I heard literary agents Donna Bagdasarian of Publication Riot Group and Josh Getzler of Writers House speak to the New York Tristate Chapter of Sisters in Crime, and I found myself wishing that every mystery writer seeking publication—and I know many—could have heard them. They demystified those agonizing rejection letters, gave terrific advice about how to make a good impression on an agent, and were funny as hell.
Here are some of their most important points (not verbatim):
1. Write the book first. Don’t pitch unless the manuscript is finished and polished and can be sent right out.
2. Don’t get cute with the query letter. It’s your first chance to demonstrate that you know what you’re doing. Get the spelling, grammar, syntax, and agent’s name and gender right. Tell them the genre, the word count, and how you can prove you didn’t pick their name out of a hat. Then give them that pithy description of the story—it will be your first selling tool. Then say who you are, stressing any points that will help them sell the book. That’ll be your platform, not the workshops you’ve taken or other proofs you’re a good writer. The manuscript will tell them that—or not.
3. Read the agent’s website and submission guidelines before you query. Give them what they ask for—no exceptions.
4. There’s a simple code in those rejection letters. If they don’t say, “Send me 50 pages” or “Send me the full manuscript” in so many words, the answer is No. Don’t try to appeal their decision. Those stock phrases and form rejection letters are done that way for a reason—to keep the overworked agent from being drawn into an extended correspondence with a writer whose manuscript they don’t want to represent. Exception: if they say, “I’ll be glad to look at it again if you make such-and-such changes,” they mean it. If they say, “I’ll be glad to look at your next project,” they mean that. They won’t hint around, either. If they don’t say it outright, they’re saying No.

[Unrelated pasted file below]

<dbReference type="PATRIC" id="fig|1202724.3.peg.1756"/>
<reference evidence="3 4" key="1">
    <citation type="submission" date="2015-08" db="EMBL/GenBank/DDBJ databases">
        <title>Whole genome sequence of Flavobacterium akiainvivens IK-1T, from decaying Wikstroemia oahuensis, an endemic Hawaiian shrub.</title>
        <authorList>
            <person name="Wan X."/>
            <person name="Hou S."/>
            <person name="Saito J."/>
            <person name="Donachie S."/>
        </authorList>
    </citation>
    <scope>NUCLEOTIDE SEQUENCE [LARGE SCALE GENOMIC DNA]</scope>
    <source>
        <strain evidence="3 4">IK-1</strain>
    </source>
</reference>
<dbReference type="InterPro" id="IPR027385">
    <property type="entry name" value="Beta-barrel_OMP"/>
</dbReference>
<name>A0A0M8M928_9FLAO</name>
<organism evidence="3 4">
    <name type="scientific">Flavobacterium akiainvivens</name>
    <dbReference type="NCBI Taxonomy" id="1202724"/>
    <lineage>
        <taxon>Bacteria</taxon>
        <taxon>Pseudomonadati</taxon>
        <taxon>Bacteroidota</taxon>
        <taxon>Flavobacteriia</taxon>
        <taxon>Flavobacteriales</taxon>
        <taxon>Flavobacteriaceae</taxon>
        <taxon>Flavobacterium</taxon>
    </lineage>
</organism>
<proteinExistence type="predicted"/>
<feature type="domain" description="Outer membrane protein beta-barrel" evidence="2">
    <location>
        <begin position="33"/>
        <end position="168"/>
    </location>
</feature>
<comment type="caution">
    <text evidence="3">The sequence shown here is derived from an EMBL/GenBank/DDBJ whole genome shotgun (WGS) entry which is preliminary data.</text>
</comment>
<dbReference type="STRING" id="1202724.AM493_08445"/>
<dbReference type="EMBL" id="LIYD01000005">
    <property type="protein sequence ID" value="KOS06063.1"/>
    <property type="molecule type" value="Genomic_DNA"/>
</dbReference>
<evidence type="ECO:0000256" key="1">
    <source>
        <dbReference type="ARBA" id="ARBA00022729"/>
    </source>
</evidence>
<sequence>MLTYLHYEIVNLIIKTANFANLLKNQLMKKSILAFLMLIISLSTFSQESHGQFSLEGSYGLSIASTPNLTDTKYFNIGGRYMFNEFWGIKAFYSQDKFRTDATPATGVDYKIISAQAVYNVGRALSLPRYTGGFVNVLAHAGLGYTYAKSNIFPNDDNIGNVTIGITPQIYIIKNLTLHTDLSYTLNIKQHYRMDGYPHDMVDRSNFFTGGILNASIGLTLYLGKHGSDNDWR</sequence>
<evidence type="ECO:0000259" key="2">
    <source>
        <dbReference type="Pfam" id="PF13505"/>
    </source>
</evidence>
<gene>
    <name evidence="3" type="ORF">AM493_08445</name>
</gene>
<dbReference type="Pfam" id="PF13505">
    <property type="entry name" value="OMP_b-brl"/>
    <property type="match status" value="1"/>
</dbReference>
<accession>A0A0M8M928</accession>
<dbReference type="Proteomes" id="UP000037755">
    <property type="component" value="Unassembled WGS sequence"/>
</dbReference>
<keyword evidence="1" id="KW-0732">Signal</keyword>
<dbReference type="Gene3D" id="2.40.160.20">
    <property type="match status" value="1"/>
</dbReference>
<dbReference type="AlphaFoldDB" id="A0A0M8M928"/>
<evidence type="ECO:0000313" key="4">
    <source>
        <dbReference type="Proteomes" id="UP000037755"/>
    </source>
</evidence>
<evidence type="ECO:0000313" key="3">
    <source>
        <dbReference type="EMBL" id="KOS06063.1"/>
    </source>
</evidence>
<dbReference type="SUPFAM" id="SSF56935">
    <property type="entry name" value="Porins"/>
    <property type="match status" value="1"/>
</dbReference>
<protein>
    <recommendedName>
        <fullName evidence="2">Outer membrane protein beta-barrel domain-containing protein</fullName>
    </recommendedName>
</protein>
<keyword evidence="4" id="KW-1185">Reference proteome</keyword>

5. While today’s email query is less formal than an old-style business letter, Facebook and Twitter are too informal. Don’t use the online social networks to query. And you won’t make a good impression if you use the language of texting or tweeting to approach an agent.
6. It’s okay to follow up by email after eight weeks if the agent’s website says they respond to queries in eight weeks and you’ve heard nothing. Following up in two weeks is not okay. Don’t nudge. And don’t phone. Agents use their phones to talk to editors and the clients they represent. And sometimes to tell you they want to represent you.
7. Don’t threaten an agent. (“If you don’t take my book, you’ll regret it when I go on Facebook.”) Don’t insult an agent. (“You probably aren’t smart enough to understand my book.”) And don’t take anything for granted.
Donna Bagdasarian can be found at http://priotgroup.com and Josh Getzler at www.writershouse.com. And if you have a chance to see their presentation at Crime Bake, Sleuthfest, or another conference, mark it on your calendar as a don’t-miss event.